- December 12, 2019
12:00 PM - 1:00 PM ET
- Organized By:
About the Presentation:
The Veterinary Laboratory Investigation and Response Network (Vet-LIRN) was established in 2010 to build laboratory capacity for routine and emergency response. The objective of this network was to ensure that the 40 participating laboratories were ready, willing, and able to investigate emerging problems with animal feed and animal drugs by providing a rapid response to reports of adverse events.
The associated Vet-LIRN laboratories participate in the national initiative to Combat Antibiotic Resistant Bacteria (CARB) by collecting veterinary pathogens for antimicrobial susceptibility testing and sequencing. This program has provided a wealth of information to FDA, with the ultimate goals of detecting emerging issues and fostering antimicrobial stewardship in veterinary settings.
The Network provides FDA with critical laboratory testing data from experts around the country by evaluating animal diagnostic samples. Cooperative agreements fund the network and enable these laboratories to serve as first responders in case investigations and emergency response activities when the ability to quickly track down and isolate a dangerous pathogen or chemical adulterant is critical. These activities forward FDA’s mission for food and feed safety.
About the Speaker:
Renate Reimschuessel, VMD, PhD,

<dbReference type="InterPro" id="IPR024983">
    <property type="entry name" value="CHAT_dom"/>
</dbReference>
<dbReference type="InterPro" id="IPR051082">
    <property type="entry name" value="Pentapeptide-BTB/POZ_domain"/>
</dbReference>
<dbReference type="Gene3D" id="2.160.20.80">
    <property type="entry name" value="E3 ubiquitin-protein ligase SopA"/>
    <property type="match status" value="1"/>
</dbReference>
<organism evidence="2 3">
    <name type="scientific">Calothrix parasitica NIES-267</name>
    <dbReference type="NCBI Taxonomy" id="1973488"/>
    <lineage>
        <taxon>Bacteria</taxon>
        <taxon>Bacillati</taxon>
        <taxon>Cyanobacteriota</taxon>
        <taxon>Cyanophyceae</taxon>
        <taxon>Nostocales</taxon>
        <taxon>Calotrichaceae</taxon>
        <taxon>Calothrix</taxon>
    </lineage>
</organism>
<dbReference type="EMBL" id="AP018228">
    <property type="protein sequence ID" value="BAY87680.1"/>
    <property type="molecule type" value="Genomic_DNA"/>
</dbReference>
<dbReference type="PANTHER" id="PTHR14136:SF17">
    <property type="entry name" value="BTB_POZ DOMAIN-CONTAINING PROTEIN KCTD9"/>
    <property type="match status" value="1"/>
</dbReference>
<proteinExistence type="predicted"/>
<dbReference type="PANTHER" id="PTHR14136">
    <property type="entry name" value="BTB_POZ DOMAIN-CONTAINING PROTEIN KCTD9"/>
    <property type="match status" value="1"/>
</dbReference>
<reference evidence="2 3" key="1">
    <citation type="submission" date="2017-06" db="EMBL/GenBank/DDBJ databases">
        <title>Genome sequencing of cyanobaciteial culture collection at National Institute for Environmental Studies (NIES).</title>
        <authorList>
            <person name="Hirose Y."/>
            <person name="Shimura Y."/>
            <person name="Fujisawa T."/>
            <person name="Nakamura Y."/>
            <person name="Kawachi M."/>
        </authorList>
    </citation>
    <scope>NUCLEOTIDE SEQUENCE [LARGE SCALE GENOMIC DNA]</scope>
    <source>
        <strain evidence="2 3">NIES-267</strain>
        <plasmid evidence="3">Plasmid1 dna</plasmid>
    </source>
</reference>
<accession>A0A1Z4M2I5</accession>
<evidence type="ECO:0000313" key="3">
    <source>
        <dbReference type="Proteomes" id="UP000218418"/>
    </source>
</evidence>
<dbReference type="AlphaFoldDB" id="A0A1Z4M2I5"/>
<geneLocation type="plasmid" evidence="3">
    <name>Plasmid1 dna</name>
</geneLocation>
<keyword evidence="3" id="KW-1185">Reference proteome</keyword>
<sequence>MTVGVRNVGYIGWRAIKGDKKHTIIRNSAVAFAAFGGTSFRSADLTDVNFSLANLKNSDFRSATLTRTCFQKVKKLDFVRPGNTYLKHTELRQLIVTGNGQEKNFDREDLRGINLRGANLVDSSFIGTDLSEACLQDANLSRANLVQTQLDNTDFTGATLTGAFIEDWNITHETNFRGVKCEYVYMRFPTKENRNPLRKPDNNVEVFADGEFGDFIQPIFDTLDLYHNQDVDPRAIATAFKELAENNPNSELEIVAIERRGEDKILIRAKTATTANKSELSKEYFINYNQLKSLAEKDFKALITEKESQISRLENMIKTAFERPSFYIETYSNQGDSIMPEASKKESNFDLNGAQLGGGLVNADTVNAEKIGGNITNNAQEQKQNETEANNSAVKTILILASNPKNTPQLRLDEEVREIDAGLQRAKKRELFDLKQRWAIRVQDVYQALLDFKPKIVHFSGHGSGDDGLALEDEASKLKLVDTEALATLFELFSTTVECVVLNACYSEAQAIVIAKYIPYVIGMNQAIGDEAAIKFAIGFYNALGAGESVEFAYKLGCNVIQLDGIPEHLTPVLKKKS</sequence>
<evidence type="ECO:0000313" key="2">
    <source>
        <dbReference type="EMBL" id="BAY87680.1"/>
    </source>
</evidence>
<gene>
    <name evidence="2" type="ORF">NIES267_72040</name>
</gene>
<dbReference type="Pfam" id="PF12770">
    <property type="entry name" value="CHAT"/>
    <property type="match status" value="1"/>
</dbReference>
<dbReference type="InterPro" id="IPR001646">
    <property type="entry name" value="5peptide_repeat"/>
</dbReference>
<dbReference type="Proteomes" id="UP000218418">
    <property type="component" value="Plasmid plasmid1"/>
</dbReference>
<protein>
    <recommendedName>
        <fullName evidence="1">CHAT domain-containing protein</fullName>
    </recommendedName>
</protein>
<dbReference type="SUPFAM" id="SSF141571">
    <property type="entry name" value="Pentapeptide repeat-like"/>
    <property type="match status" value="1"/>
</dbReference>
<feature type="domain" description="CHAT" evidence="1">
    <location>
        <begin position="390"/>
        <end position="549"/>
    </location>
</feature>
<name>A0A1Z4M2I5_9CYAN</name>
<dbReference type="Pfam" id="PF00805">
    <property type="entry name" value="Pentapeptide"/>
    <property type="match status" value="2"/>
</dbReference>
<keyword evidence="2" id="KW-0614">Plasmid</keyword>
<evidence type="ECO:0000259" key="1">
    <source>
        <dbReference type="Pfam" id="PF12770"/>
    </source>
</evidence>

Director, Veterinary Laboratory Investigation and Response Network (Vet-LIRN)
Center for Veterinary Medicine, FDA
Dr. Renate Reimschuessel is currently the Program Director for Vet-LIRN (Veterinary Laboratory Investigation and Response Network at the Center for Veterinary Medicine at the FDA). She graduated from the University of Pennsylvania in 1975 with a BA, and obtained a Degree in Veterinary Medicine from the University of Pennsylvania in 1981. Following graduation, she went into small and exotic animal practice for 5 years. She then returned to school and received her Ph.D. in Pathology from the University of Maryland, specializing in aquatic animal pathology. From 1989-1999 she stayed at University of Maryland School of Medicine as Director of the Aquatic Pathobiology Center, Associate Professor. In 1999 she joined the Center for Veterinary Medicine at FDA to start up the Aquaculture Research program. She has over 100 publications in peer-reviewed journals and has authored multiple book chapters. In addition, she has led numerous workshops on aquatic animal medicine and research.